- powdered sugar, for dusting
- In a large bowl or directly on your work surface combine flour, sugar and baking powder.
- Cut in cubed butter using your fingers or a pastry cutter until evenly distributed throughout the flour mixture.
- Make a well in the center and add eggs, grappa and lemon zest. Use a fork to gently beat the eggs and begin incorporating the flour into the egg mixture to make a dough.
- Transfer the mixture onto a clean surface and knead until a dough is formed. This will take about 5 minutes. Cover with plastic wrap and let sit at room temperature for 1 hour.
- After an hour, divide the dough in 4 pieces. Working with one piece of dough at a time, keep the remaining dough covered to prevent from drying out.
- Flatten a piece of dough with the palm of your hands and roll through the pasta roller set at the widest setting. Roll a few times, folding the dough over lengthwise until it comes out smooth.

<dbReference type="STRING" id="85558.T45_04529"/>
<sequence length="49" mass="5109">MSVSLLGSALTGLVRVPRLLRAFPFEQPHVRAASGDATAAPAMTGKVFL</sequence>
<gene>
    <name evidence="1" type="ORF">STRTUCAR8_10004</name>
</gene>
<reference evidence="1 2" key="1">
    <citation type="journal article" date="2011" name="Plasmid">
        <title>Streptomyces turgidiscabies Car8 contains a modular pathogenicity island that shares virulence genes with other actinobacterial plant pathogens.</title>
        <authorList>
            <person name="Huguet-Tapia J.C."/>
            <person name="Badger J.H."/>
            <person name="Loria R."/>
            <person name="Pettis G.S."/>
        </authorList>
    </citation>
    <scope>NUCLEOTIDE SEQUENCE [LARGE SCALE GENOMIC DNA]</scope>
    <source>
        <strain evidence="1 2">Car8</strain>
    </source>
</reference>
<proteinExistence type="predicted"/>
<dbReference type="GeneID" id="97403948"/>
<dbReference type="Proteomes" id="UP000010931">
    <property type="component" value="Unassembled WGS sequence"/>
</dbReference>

- Continue rolling, reducing the width of the rollers until you have reached the second to last setting. Cover the sheet of dough to prevent from drying and roll the remaining pieces of dough.
- Use a fluted pastry wheel to cut the dough into strips. Place on a sheet pan and cover with a clean dish towel to keep them from drying out.
- Fill a wide, deep heavy bottomed sauce pan with 1 to 2 inches of vegetable oil.
- When the oil is hot, place a few strips of dough in the pan. When one side is browned flip over to brown the opposite side. This will take a few seconds, therefore do not overcrowd the pan. Transfer to a paper towel lined baking sheet to cool.
- Once cooled, dust with powdered sugar and serve.